If it happens to be less than 30 days prior to the start of your trip, do still let your agency know that you won’t be able to make it. The only money you should lose in this case will be any money that the agency has paid to your hotel as a deposit.

What the airlines are up to

Of course, it’s not only what you’ve booked in Tanzania that you need to think about. You also have to consider your travel arrangements to and from the country too.

On the surface, the airlines have been behaving very strangely, Timetables are constantly changing, with many flights cancelled and those that aren’t often departing several hours earlier or later than originally scheduled.

It’s not entirely the airlines’ fault, of course. As travel restrictions are imposed or tightened throughout the world, so the airlines are forced into making these alterations.

So what you must do when booking your tickets is to check what the rules are on those tickets for cancelling/postponing your flight with them.

You should also find out what compensation there may be if your flight is one that is cancelled/postponed.

It’s also a good idea to find an insurer that will be willing to cover any losses that you incur due to any flight changes. On that subject….


Among the usual questions you need to ask your potential travel insurer, you should also check with them what their rules are regarding COVID. There are dozens of potential questions you could ask – here are just a few?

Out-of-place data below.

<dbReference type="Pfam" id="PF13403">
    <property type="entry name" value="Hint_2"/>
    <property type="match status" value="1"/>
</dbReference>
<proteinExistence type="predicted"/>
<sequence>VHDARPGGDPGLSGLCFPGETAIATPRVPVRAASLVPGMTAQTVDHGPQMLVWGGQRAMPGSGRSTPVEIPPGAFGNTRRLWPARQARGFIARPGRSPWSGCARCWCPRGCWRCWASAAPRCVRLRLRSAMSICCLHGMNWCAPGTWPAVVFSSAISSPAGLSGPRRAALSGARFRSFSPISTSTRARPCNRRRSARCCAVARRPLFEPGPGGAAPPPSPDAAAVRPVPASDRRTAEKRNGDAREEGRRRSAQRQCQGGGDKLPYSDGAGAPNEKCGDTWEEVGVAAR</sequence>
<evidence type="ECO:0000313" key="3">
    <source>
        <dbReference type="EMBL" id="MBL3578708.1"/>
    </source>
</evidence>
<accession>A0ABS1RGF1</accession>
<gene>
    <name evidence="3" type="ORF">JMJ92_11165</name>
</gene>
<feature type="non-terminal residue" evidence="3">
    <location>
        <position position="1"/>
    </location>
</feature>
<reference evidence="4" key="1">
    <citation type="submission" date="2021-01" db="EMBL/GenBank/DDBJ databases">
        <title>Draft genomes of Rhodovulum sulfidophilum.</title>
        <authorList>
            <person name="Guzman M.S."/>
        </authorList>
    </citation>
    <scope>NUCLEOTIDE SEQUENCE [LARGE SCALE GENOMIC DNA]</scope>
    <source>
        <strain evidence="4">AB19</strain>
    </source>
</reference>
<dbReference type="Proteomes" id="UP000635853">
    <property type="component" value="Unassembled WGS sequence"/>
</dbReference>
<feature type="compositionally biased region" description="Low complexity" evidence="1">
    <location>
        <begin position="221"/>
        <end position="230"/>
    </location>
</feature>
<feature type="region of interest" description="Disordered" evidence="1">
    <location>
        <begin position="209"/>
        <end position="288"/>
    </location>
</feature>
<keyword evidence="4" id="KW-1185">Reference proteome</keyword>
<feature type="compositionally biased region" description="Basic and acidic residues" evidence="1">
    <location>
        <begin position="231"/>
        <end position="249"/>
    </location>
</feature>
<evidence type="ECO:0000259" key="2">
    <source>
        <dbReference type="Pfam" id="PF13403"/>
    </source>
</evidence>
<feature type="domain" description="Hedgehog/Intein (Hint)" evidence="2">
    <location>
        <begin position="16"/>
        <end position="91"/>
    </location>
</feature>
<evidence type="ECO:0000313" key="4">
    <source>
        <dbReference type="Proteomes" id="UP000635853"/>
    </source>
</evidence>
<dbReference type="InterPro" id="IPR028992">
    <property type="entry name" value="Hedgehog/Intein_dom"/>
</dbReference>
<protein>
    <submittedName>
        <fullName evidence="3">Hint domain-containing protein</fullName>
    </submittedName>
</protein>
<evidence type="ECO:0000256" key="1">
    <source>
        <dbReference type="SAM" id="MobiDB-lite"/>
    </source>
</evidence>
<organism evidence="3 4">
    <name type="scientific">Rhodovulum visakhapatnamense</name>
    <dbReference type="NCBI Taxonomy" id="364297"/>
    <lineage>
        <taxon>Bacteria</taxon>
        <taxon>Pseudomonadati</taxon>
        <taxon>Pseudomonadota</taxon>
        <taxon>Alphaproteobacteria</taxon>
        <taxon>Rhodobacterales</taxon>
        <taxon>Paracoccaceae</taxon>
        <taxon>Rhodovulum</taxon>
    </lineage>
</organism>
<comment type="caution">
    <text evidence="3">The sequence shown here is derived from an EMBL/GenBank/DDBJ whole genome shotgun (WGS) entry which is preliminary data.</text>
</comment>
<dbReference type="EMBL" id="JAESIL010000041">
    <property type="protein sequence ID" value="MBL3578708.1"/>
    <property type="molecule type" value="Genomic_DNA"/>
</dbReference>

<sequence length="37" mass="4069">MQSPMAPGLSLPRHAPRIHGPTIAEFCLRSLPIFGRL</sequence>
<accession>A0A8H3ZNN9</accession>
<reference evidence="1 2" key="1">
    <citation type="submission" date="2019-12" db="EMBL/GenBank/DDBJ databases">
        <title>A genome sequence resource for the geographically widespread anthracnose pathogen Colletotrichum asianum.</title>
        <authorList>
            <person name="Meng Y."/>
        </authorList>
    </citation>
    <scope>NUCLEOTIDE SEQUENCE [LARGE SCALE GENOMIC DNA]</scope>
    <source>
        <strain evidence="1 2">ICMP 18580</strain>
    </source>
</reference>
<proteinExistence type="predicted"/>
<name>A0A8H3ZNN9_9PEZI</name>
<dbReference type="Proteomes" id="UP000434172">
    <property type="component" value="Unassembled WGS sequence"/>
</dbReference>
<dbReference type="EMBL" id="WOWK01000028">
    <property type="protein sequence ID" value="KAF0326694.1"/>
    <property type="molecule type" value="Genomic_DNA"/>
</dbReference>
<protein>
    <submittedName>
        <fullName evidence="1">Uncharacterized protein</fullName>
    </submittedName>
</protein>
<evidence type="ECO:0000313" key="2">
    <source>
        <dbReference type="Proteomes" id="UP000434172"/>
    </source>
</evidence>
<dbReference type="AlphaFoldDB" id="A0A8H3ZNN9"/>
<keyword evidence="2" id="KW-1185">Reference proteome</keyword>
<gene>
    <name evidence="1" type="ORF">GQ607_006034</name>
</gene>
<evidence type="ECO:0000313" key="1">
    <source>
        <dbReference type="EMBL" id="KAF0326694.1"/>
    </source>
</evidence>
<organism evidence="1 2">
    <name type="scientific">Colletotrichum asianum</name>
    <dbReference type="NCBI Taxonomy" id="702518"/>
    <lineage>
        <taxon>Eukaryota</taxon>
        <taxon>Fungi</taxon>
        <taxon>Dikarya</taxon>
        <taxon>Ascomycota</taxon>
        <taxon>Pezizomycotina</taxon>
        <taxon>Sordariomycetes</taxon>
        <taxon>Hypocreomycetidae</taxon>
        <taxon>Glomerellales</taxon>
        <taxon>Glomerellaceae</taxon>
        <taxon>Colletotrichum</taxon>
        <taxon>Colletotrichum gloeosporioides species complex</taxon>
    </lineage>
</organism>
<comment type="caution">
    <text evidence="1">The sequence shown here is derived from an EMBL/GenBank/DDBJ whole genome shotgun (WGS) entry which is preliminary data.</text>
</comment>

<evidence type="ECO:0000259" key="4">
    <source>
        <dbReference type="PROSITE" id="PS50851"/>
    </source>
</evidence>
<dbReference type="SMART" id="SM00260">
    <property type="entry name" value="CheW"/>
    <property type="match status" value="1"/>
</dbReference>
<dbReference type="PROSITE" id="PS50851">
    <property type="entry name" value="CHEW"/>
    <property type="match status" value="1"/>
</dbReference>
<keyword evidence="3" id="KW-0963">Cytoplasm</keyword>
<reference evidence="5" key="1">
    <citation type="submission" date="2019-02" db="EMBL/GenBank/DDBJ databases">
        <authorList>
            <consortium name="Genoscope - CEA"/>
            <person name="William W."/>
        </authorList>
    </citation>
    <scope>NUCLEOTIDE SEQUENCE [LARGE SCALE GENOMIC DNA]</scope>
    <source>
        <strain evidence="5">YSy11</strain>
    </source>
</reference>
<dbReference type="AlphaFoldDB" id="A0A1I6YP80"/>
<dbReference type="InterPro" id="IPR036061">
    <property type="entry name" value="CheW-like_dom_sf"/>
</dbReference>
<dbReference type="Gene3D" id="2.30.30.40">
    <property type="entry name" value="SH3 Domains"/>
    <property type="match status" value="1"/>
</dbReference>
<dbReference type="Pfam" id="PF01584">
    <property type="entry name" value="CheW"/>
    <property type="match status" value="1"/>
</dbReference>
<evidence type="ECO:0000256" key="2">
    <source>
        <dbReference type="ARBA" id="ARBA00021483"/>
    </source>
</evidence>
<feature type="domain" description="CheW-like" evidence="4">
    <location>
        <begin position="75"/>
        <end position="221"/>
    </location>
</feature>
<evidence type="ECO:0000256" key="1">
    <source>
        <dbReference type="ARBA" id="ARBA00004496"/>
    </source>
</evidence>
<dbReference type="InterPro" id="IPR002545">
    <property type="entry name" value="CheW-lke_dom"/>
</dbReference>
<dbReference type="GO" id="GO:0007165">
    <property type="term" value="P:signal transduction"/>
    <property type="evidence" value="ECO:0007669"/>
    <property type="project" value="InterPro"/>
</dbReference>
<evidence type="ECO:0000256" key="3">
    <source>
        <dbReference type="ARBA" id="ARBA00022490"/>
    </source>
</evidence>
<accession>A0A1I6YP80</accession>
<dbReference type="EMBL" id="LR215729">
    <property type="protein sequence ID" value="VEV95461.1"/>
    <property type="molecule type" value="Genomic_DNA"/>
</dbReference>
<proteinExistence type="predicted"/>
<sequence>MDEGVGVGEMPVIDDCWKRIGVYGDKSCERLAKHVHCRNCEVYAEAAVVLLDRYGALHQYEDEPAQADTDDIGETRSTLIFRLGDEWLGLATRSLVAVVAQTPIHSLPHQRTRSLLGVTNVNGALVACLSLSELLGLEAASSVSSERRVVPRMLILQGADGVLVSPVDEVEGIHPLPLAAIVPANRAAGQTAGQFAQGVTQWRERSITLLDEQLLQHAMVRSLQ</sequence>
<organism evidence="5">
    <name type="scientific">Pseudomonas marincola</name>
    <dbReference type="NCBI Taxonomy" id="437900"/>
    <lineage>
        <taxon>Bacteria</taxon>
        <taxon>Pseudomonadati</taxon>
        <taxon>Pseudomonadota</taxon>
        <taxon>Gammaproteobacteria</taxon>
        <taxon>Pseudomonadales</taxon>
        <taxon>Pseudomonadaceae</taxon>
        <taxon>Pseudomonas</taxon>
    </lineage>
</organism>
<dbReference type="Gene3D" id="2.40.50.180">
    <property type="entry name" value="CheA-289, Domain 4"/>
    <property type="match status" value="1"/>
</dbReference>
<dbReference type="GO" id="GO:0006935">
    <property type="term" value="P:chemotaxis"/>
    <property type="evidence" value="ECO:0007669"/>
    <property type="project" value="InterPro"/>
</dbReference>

Will they cover you if you need to postpone?

Will they cover any flight costs too?

Will they cover you if you contract and fall ill from COVID while you’re in Tanzania?

Will they cover any quarantine costs you incur due to restrictions introduced wither in Tanzania or in your home country while you’re on your holiday?


Predicting what will the situation will be in Tanzania this year, and whether it will be feasible to climb Africa’s highest peak this year, is still almost impossible.

This uncertainty is reflected in the bookings we are taking at the moment. Some of our more optimistic climbers have booked their treks for June.

More cautious trekkers, however, are booking for September/October, or for 2022, and we are now getting a steady stream of enquiries for these dates. 

There does remain a concern that Tanzania’s laissez-faire approach to the virus will, ironically, have repercussions that persist long after other countries emerge from their lockdowns.

Will countries, for instance, want their citizens to travel to a country where the government can be said to have not taken the virus seriously, and where the citizens have not been vaccinated?

So there is perhaps a slight possibility that Tanzania could become something of a pariah state over the next year or so, while other countries are finally emerging from lockdown once more.

That is, of course, the most pessimistic prediction, and we are all hopeful that Tanzania will join the rest of the world in relishing its freedom again.

But those happy days still seem some way off.

In the meantime those people looking to climb Kili, particularly those looking to tackle the mountain over the next few months, would be best advised to start making enquiries, and planning for their trip – but when it comes to making a booking, we advise you to just sit tight for the following few weeks, until the situation becomes a little clearer.

Further reading and watching